Goto main content

Meet the young girl helping to change perceptions of disability


Norcia is thriving at school thanks to her access to inclusive education. At just 17, she is also an ambassador for HI, helping to promote disability inclusion in Madagascar.

Norcia is standing outside her school, smiling. Children are sitting on the forecourt.

September 2023, Mahanoro. Norcia arrives at school and joins her classmates before the start of the lessson. | © Mangafeo / HI

Norcia is 17 years old. She lives with her family in Mahanoro and attends Ampampanambo Elementary School in her village. Norcia has been deaf since birth and, after some initial difficulties keeping up with her classmates, she now benefits from a more inclusive curriculum. Thanks to Madame Santonie, her teacher, she is making progress every day. Norcia has also been an Inclusion Ambassador for HI for several months now, a role she takes very seriously as a means of changing mentalities on disability!

Promoting inclusion so no one is left behind

As a child with hearing loss, Norcia didn’t always have the opportunity to go to school, although she always wanted to. For years, HI has been working in Madagascar to improve the inclusion of children with disabilities in the education system, training teachers in inclusive teaching styles, and, in some cases, sign language. Santonie Nivoarisoa, better known as Madame Santonie, is one of the teachers to have benefited from this training. Ms. Santonie explains that inclusion is a very important part of her approach to teaching. Alongside Norcia, she also teaches a child with vision loss. Her main concern is finding the best way to get learning across and ensure that all children understand what is being taught. 

“I have no problem with teaching children with disabilities, as I myself have a daughter with a disability. Before Norcia came to my class, she was in a special class, and before I gained sign language skills, she was discouraged. I remember when she didn't come to class for a whole week because she was having trouble following the lessons", says Madame Santonie.

Since her sign language training, Ms Santonie confirms that Norcia participates better in class, and both have seen real progress. She tell us that Norcia is a highly motivated child with a passion for learning who will pursue her education as far as possible, family and financial constraints permitting. Ms. Santonie has also noticed that inclusion has created a new dynamic in her class:

"The sign language communication we use in class has got the other students interested. They're starting to understand the language. They're very curious about inclusion. During break time, we take a few moments to learn some new words in sign language. Then, it's Norcia's turn to help her friends.”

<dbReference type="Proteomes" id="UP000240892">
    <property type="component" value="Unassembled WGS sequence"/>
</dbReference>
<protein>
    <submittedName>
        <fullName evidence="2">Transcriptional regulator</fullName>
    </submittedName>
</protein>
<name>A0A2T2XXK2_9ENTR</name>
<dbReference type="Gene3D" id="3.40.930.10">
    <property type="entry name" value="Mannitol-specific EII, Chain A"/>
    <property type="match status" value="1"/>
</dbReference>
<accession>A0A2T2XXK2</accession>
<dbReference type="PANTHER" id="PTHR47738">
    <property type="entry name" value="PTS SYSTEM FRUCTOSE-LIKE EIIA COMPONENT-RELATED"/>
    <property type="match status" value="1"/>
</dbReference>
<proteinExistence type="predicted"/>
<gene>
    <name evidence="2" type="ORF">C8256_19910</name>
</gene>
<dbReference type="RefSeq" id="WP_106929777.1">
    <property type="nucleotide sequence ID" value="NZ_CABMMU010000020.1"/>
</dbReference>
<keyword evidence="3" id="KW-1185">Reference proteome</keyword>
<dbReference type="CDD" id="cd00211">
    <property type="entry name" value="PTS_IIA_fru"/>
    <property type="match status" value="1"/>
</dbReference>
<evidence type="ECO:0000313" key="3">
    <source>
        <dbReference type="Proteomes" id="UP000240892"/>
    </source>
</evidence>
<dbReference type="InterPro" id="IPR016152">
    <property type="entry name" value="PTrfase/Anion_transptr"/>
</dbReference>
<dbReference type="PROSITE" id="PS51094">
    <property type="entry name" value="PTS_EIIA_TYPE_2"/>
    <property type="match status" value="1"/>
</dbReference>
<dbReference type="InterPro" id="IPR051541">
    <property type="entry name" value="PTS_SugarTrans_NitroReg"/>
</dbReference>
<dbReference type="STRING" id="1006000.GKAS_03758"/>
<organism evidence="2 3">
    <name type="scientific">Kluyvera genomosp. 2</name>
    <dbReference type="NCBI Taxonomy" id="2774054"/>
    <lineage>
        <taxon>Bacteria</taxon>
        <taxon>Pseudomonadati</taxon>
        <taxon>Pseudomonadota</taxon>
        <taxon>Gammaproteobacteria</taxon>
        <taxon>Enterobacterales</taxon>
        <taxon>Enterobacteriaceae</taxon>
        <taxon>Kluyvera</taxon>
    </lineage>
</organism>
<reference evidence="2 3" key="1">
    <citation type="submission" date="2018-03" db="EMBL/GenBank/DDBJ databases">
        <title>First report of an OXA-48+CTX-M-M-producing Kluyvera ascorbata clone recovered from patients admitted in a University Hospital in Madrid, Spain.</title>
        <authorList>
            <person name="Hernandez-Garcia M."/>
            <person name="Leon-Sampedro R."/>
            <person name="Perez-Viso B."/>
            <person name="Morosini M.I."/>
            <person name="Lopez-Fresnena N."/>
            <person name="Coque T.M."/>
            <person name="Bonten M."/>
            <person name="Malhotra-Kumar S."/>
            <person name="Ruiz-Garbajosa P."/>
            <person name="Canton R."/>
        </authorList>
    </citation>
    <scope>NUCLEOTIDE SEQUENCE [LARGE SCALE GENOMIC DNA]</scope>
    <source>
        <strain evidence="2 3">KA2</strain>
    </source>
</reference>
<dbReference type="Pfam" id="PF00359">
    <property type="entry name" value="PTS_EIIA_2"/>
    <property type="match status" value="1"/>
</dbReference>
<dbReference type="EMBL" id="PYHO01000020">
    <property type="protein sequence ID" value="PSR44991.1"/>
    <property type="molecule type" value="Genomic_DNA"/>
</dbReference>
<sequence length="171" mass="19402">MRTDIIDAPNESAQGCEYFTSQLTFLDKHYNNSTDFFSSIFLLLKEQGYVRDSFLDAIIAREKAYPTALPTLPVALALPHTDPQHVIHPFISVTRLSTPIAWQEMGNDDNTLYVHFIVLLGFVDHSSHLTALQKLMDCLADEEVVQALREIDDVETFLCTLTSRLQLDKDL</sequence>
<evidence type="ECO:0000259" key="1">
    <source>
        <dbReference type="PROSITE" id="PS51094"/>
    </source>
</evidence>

Committed to changing mentalities

As part of one of its projects, HI is aiming to create a network of ambassadors to promote inclusion among the community, and especially among children. For several months now, in addition to her school studies, Norcia has been part of the team!

When she talks about it, Norcia admits that the concept is still new to her, but that she is gradually getting the hang of her ambassadorial role. She knows that, as a person who has a disability herself, she has a role to play in raising awareness about disability rights among children and young people of her own age. 

"I enjoy sharing my experience. No child should discriminate or be discriminated against. Now that I'm at school, I can see the many benefits that inclusion brings. That's why I'd like to encourage my friends to go to school, and the parents of children with disabilities like me to send their children to school. It's important for me to show that anything is possible and that children with disabilities have the same rights as everyone else." 

As well as raising awareness in school, Norcia also meets with adults in the workplace to promote the employment of people with disabilities. In 2023, for example, she took part in an awareness-raising day at a bank in Madagascar where she was able to meet the teams, learn about the environment and discover a number of career paths... At the end of the day, Norcia reminded everyone to look beyond a person's disability. She asked recruiters and companies to look carefully at the skills mentioned on CVs, not to discriminate or ridicule anyone, and to welcome candidates with disabilities as they would any other candidate. 

"I would also like to say to people with disabilities that they are not alone. They shouldn't get discouraged because anything is possible when you put your heart and soul into it".

Norcia doesn't yet know what she wants to do when she finishes her studies. At the moment, she is interested in the idea of teaching sign language, like the trainers who trained the teachers at her primary school and helped her to learn.

Date published: 06/12/24


Where we work

Get the latest news about Humanity & Inclusion's work delivered straight to your inbox.